Bee sting is always dangerous. Those who work with bees are at high risk for developing bee sting allergy.
If a person stung by bee, two types of bee sting reactions take place. One is localized and another is systemic, allergic or life threatening.
Person who has bee sting allergy will have an itchy feeling, hives, difficulty in swallowing, generalized flushing of the skin, increased heart rate, difficulty in breathing, asthma, nausea, abdominal cramps, etc.
In a localized allergic reaction, the skin is reddened and painful, but the pain will evaporate in a few hours.
Sometimes, swelling and itching can also be seen. On the other hand, in systemic allergic reaction, the total body is affected. The person with systemic allergic reaction may experience diarrhea, vomiting, nausea, dizziness, hives, redness, and many more.
In anaphylactic reaction, the sufferer if not treated appropriately may experience wheezing, drop in blood pressure that lead to shock, difficulty breathing, and more.
If there is normal bee sting allergy, the person may experience a little pain in the location of the bee sting, some itching, and swelling.
Immediate removing of the sting apparatus by scraping out of the skin or brushing off reduces the venom injected and its effect. Speed is most important in reducing the effects of bee sting allergy.
The pain that everyone experiences is same after bee sting, but the amount of itching and swelling vary from person to person and depending on how often that person previously stung by the bee.
Most of the beekeepers practically do not experience any reaction to bee sting nor they have bee sting allergy since they generally pay no attention to occasional bee stings during their work.
Even if they are severely allergic, they are very casual in the amount of protection they use. So, the less attention paid to bee sting, the less painful it will be.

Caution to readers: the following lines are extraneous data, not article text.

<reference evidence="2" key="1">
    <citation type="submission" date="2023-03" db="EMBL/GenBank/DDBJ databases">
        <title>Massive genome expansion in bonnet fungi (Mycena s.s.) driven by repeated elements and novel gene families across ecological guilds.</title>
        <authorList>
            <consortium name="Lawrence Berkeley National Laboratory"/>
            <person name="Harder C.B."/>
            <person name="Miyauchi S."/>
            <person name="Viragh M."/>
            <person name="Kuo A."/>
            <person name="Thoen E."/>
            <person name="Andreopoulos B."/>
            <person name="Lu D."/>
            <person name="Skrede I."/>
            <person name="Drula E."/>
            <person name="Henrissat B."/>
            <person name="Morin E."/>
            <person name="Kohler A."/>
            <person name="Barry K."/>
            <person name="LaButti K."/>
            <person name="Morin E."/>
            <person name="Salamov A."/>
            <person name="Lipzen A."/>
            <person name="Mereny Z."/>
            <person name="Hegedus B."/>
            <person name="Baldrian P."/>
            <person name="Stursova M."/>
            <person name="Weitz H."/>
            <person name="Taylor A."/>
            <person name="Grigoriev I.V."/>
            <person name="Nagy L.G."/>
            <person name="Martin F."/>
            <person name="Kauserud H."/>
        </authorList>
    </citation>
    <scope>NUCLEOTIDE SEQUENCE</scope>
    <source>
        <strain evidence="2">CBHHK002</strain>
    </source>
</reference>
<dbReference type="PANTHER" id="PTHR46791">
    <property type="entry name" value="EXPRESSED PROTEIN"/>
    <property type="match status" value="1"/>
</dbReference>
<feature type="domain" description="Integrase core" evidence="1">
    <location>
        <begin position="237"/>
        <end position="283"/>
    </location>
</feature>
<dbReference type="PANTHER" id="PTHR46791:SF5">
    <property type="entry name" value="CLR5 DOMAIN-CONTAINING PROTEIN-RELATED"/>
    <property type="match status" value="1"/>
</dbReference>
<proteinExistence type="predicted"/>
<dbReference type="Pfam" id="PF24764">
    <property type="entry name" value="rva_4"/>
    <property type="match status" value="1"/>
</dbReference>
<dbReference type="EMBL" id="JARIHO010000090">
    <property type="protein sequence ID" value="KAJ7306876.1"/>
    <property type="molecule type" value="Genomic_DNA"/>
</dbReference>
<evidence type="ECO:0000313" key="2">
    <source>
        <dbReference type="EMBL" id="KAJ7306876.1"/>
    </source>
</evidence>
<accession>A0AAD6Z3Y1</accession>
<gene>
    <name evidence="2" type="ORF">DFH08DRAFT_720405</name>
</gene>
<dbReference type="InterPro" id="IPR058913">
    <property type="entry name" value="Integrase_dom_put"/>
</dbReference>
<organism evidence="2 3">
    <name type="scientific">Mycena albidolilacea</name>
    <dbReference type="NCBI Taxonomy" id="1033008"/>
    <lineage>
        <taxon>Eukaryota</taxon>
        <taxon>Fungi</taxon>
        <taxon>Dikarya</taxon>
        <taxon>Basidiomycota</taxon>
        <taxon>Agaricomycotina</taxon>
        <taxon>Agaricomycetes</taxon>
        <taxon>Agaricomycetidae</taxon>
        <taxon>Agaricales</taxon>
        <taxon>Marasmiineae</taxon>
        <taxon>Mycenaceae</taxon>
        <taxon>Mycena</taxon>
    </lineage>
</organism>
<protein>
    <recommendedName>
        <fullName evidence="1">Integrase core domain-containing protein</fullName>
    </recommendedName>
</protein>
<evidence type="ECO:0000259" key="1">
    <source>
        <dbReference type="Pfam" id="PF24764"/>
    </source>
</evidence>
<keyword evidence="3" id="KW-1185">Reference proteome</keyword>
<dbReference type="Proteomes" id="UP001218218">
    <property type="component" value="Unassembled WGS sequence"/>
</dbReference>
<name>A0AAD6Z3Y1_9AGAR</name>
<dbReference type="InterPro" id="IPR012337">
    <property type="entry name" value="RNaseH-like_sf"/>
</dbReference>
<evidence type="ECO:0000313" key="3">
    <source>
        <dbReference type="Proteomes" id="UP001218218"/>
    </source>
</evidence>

Many beekeepers with bee sting allergy can become desensitized. Beekeepers will make sure that their bees should not sting the passerby so that other people should not effect from bee sting.
Treating bee sting allergy:
Immunotherapy or desensitization is available for bee sting, but before considering this treatment the patient must be evaluated at allergy clinic and physician will take blood tests and skin test on the patient.
The patient who received immunotherapy has to wait for an hour after injection as in some cases it may cause reaction. The patient should receive this injection weekly for eight weeks.
Local bee sting allergy usually responds to antihistamines such as Benadryl and over-the-counter drugs like ibuprofen. Adrenalin helps to treat generalized allergic reaction. It is advised to take adrenalin as soon as severe reaction is suspected.
Applying ice to the affected area reduces the body’s inflammatory response. Clean the sting area with soap and water and then apply hydrocortisone to decrease severity of bee sting allergy. Taking immediate action after bee sting can reduce the severity of reaction.